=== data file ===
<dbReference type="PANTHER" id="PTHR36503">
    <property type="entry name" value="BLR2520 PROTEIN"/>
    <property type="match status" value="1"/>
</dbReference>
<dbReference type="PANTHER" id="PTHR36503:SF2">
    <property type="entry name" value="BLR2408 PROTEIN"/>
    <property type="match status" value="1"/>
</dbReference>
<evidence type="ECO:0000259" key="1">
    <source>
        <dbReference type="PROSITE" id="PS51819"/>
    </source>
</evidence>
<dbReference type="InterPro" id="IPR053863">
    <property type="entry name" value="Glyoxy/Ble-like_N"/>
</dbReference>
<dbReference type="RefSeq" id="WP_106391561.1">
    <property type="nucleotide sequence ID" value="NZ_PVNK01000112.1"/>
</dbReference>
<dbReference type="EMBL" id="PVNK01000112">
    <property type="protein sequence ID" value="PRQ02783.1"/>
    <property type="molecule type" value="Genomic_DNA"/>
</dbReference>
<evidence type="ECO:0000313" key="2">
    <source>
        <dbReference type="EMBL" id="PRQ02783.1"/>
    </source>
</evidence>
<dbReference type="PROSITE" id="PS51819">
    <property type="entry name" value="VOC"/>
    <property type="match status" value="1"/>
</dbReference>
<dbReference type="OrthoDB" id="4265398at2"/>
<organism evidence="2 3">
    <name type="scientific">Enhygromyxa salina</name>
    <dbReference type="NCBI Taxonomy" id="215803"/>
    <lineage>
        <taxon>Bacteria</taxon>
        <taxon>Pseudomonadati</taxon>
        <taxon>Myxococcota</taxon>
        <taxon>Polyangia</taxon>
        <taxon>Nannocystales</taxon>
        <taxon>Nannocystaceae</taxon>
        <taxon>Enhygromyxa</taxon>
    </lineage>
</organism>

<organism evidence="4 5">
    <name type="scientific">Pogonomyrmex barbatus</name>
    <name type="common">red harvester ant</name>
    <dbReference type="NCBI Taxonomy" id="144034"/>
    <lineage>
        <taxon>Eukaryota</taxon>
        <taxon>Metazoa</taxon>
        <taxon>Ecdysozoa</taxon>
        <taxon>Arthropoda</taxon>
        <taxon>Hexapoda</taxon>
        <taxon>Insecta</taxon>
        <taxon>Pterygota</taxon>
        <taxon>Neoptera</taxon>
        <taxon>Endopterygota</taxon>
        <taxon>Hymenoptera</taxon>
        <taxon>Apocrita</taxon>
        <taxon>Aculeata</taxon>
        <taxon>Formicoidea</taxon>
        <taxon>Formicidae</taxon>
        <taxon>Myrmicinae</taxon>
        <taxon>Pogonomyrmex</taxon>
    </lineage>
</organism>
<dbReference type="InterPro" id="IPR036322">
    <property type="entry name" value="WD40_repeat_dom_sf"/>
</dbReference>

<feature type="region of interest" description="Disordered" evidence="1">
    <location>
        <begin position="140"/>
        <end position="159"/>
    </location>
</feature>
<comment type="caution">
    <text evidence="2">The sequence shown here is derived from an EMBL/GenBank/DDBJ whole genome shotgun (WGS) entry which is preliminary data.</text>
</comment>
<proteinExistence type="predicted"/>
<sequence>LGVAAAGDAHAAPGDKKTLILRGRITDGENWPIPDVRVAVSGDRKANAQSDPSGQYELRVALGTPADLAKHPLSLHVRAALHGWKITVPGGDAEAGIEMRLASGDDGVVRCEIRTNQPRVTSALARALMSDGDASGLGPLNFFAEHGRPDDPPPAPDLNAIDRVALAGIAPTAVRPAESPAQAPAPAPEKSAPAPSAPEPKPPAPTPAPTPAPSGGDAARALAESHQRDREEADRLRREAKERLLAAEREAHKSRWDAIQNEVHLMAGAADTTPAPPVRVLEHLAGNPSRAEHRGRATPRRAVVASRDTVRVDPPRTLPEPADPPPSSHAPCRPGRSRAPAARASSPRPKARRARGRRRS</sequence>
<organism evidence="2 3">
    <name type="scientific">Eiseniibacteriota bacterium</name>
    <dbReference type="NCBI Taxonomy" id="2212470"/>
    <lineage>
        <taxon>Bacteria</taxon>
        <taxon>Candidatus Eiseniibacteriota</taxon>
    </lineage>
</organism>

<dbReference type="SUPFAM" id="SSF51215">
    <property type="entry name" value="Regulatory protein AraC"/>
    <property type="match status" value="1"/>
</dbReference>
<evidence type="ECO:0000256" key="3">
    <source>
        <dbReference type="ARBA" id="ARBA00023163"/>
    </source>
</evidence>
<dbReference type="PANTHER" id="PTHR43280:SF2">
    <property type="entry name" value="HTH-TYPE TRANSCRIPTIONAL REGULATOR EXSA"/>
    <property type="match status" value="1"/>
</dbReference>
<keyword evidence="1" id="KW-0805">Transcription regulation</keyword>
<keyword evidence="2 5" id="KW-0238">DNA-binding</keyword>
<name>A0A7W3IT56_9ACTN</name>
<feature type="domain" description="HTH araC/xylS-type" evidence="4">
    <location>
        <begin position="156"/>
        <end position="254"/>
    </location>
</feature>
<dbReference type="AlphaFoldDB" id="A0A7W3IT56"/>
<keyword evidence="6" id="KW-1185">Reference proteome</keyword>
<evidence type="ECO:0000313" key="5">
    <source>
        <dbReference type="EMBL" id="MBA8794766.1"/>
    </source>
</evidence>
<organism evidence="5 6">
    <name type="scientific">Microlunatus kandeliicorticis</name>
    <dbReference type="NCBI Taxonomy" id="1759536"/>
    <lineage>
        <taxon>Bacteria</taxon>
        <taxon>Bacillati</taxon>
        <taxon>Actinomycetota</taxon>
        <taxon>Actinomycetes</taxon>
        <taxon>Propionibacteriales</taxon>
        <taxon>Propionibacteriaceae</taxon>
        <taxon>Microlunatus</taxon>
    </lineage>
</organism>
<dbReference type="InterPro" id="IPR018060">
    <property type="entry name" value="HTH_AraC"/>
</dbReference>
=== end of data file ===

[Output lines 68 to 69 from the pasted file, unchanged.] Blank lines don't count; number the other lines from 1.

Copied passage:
    </lineage>
</organism>